By Thomas Chatterton Williams
When I reflect back on the extraordinary year of 2020 — from, I hope, some safer, saner vantage — one of the two defining images in my mind will be the surreal figure of the Grim Reaper stalking the blazing Florida shoreline, scythe in hand, warning the sunbathing masses of imminent death and granting interviews to reporters. The other will be a prostrate George Floyd, whose excruciating Memorial Day execution sparked a global protest movement against racism and police violence.
Less than two weeks after Floyd’s killing, the American death toll from the novel coronavirus has surpassed 110,000. Rates of infection, domestically and worldwide, are rising. But one of the few things it seems possible to say without qualification is that the country has indeed reopened. For 13 days straight, in cities across the nation, tens of thousands of men and women have massed in tight-knit proximity, with and without personal protective equipment, often clashing with armed forces, chanting, singing and inevitably increasing the chances of the spread of contagion.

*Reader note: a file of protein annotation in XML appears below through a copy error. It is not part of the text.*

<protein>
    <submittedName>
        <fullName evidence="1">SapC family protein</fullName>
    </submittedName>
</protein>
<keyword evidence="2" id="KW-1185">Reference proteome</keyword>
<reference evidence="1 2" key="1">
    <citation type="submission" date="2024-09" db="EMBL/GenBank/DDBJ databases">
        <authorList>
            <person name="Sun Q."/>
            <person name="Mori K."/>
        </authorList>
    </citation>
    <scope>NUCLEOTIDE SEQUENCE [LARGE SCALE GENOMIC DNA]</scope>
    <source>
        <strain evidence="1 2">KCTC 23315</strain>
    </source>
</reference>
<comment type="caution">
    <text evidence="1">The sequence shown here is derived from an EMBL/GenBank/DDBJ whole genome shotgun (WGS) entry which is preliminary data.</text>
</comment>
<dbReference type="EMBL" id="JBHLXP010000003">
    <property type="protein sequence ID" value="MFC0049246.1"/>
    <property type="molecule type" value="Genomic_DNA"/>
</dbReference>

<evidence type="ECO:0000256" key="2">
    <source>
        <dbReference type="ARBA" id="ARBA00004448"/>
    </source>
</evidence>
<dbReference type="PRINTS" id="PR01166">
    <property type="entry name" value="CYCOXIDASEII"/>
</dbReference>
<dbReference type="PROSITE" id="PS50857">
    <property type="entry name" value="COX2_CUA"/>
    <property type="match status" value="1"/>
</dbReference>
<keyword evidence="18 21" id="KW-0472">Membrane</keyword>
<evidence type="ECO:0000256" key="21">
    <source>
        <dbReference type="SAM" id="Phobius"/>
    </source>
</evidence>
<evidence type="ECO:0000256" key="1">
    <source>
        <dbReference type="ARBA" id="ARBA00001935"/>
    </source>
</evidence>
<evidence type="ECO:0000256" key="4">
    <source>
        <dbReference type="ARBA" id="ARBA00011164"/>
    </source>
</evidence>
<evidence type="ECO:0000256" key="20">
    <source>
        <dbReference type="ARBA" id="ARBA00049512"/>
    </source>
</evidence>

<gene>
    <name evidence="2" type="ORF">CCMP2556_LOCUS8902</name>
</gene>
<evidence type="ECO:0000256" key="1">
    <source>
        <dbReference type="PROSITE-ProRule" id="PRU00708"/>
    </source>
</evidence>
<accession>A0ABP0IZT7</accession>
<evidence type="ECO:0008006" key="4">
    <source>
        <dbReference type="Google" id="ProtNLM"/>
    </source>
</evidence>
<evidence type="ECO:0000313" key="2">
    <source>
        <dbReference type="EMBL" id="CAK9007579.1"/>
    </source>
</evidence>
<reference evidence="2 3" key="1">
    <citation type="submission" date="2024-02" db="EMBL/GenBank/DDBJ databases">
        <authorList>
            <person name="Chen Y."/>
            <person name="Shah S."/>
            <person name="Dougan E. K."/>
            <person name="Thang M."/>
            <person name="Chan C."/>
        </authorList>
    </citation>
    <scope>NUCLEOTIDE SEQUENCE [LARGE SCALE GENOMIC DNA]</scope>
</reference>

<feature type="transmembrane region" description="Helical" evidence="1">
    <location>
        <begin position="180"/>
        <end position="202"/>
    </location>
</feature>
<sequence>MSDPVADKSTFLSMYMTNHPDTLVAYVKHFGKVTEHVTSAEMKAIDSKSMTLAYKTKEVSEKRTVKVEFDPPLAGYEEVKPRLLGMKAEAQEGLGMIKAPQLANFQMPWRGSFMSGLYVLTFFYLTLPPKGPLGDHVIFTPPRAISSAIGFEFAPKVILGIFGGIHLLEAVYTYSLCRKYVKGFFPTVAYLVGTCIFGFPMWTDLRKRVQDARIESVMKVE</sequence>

Scenes of outright pandemonium unfold daily. Anyone claiming to have a precise understanding of what is happening, and what the likely risks and consequences may be, should be regarded with the utmost skepticism. We are all living in a techno-dystopian fantasy, the internet-connected portals we rely on rendering the world in all its granular detail and absurdity like Borges’s Aleph. Yet we know very little about what it is we are watching.
I open my laptop and glimpse a rider on horseback galloping through the Chicago streets like Ras the Destroyer in Ralph Ellison’s Invisible Man; I scroll down further and find myself in Los Angeles, as the professional basketball star JR Smith pummels a scrawny anarchist who smashed his car window. I keep going and encounter a mixed group of business owners in Van Nuys risking their lives to defend their businesses from rampaging looters; the black community members trying to help them are swiftly rounded up by police officers who mistake them for the criminals. In Buffalo, a 75-year-old white man approaches a police phalanx and is immediately thrown to the pavement; blood spills from his ear as the police continue to march over him. Looming behind all of this chaos is a reality-TV president giddily tweeting exhortations to mass murder, only venturing out of his bunker to teargas peaceful protesters and stage propaganda pictures.